The right to be accompanied

Many employers already allow an employee the right to have a friend or colleague accompany them as a witness at a disciplinary or grievance hearing. Indeed, the Acas Code on Disciplinary Practice and Procedure recommends that all disciplinary procedures should allow staff to be accompanied by a union representative or fellow employee of their choice. A dismissal resulting from such a hearing where the right was not offered may be procedurally unfair.

From 4 September 2000, workers – which includes employees, homeworkers and agency workers – will have a new statutory right to be accompanied at a disciplinary or grievance hearing. The right states that only a co-worker, a union official or an official whom the union has certified as having received training or experience in accompanying a worker may attend. A union official may be the companion even where the employer does not recognise the union.

It is therefore essential that disciplinary and grievance procedures are reviewed to ensure that the statutory right is available to the worker. The procedures should allow workers to be accompanied not only at the hearing but also any subsequent meeting where any resulting decision or action is to be communicated to the worker.

A worker whose employer does not give them the right can complain to an employment tribunal, which can order the employer to pay up to two weeks’ pay in compensation. Any worker dismissed for seeking to rely on the right, or for being the companion, will have been automatically unfairly dismissed.


Who else may accompany the worker?


Employers will often be asked by the worker whether the worker’s friend, family member or, in some cases, solicitor may accompany the worker. Employers should be wary of allowing this, as it reduces the “internal” nature of the hearing, and should instead recommend the companions set out in the new legislation.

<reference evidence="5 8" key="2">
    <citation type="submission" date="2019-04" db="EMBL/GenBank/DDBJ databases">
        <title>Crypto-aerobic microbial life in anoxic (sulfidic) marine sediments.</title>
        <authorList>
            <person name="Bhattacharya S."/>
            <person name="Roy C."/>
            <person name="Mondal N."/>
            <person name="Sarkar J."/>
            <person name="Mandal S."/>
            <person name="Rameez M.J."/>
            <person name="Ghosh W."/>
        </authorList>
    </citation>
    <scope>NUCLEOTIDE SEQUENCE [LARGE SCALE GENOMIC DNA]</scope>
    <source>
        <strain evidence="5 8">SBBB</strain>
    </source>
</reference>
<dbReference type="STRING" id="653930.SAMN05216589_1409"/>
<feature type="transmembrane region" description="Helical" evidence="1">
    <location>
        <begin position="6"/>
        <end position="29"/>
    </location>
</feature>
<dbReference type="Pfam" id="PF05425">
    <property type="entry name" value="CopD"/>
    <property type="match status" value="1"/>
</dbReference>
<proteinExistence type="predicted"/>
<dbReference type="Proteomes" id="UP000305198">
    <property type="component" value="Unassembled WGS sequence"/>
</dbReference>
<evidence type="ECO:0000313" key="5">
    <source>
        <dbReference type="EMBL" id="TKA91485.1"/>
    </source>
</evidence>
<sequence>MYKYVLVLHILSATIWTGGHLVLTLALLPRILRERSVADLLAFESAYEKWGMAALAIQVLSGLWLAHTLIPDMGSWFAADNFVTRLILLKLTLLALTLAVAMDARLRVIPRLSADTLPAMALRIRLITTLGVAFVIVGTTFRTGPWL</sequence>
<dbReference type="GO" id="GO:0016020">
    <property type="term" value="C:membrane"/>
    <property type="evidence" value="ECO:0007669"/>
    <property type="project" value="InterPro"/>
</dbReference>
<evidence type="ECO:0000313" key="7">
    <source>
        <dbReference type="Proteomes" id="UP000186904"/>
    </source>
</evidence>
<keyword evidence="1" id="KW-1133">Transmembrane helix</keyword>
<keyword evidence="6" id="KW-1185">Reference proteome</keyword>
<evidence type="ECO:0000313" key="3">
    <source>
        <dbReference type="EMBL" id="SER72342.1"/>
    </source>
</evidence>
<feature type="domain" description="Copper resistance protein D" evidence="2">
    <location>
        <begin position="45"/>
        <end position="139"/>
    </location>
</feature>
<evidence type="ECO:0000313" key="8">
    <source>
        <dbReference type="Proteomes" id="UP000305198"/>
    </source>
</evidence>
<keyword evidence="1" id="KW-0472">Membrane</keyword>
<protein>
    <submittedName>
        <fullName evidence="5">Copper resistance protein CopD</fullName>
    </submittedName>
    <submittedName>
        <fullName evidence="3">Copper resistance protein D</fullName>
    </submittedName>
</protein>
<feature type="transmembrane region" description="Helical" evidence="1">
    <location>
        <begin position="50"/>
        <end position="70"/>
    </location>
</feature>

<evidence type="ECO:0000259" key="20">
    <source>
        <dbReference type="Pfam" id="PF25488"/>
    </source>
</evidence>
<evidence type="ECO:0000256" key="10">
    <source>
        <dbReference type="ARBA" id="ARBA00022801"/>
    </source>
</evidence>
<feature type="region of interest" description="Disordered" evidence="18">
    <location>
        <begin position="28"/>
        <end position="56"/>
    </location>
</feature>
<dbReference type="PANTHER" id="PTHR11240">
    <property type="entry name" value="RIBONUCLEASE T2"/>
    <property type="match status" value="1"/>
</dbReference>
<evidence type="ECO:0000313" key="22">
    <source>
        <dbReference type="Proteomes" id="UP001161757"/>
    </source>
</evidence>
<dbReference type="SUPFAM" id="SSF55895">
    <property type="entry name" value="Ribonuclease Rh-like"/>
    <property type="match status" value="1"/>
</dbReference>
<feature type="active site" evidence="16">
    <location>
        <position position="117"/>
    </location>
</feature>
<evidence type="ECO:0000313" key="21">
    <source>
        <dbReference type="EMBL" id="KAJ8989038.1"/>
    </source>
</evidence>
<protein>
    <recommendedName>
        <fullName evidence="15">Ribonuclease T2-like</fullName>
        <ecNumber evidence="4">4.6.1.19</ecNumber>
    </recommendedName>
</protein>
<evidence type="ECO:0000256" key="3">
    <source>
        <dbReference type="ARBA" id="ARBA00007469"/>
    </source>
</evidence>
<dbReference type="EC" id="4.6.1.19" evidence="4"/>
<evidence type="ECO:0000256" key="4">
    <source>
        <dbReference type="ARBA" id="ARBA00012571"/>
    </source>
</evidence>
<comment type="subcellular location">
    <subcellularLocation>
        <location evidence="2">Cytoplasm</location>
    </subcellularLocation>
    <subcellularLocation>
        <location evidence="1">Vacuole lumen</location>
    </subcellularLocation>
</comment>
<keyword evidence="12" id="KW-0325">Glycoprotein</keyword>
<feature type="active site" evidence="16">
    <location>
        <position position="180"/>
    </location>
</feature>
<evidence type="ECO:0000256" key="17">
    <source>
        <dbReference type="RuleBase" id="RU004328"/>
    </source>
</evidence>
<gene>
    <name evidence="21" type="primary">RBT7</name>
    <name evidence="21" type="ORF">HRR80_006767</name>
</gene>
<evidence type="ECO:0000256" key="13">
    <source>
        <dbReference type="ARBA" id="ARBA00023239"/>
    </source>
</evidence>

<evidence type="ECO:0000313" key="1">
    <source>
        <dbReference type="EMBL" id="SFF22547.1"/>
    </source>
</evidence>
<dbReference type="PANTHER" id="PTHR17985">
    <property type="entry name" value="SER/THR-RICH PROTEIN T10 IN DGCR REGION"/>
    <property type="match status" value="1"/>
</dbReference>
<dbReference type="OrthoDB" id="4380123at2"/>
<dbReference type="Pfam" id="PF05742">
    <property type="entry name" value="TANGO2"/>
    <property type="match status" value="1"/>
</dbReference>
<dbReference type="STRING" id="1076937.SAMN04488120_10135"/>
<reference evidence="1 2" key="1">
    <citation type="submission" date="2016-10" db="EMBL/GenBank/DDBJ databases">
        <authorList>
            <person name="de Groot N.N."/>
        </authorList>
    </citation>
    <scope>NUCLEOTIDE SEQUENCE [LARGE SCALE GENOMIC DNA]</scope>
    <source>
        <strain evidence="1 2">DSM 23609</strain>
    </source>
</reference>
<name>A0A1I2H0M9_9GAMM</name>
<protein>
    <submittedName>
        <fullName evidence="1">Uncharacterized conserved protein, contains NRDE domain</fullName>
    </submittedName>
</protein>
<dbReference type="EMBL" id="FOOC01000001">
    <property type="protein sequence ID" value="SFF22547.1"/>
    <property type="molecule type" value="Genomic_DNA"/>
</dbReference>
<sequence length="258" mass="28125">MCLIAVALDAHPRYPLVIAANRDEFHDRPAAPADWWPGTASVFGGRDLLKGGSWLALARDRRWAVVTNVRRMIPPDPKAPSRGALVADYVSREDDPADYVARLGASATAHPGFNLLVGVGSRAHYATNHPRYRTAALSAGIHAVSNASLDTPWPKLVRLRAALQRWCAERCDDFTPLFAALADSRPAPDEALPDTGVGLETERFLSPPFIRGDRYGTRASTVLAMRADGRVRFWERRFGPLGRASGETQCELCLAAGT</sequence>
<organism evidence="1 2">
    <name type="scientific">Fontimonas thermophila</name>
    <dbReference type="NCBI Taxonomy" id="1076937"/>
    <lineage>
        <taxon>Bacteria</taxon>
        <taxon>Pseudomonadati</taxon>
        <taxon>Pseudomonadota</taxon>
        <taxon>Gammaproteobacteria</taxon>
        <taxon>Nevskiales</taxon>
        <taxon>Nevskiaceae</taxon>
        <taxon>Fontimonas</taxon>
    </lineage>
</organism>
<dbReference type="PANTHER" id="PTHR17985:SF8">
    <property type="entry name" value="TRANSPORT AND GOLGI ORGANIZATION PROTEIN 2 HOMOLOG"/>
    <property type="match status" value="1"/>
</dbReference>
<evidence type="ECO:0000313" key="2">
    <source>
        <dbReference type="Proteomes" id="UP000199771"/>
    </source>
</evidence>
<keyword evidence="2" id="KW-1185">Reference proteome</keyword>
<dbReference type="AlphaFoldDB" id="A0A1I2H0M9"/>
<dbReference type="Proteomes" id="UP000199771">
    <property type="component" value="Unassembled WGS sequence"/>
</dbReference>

The companion’s role


At the start of the hearing, the companion’s role should be clearly explained to both worker and companion. The employer should state that the companion may address the hearing and confer with the worker. It should also be made clear, however, that the employer expects to hear an explanation from the worker personally, and that the companion may not answer questions on the worker’s behalf. This should prevent the companion trying to defend the worker or otherwise trying to take control of the hearing.

The companion may want to take notes. This should be permitted. But it is recommended that the employer’s own representative also takes minutes of the hearing. These should be typed up soon after the hearing and a copy given to the worker, who should be asked to sign them to verify that they are a fair and accurate record.


Timing of the hearing


What if the employer proposes a time for the hearing and the worker’s companion will not be available at this time? Providing that the worker proposes a reasonable alternative time for the hearing within five working days after the day proposed, then the employer must postpone the hearing to this new time. If the companion is a co-worker, they must be allowed time off during working hours to accompany the employee and must not be penalised for doing so.

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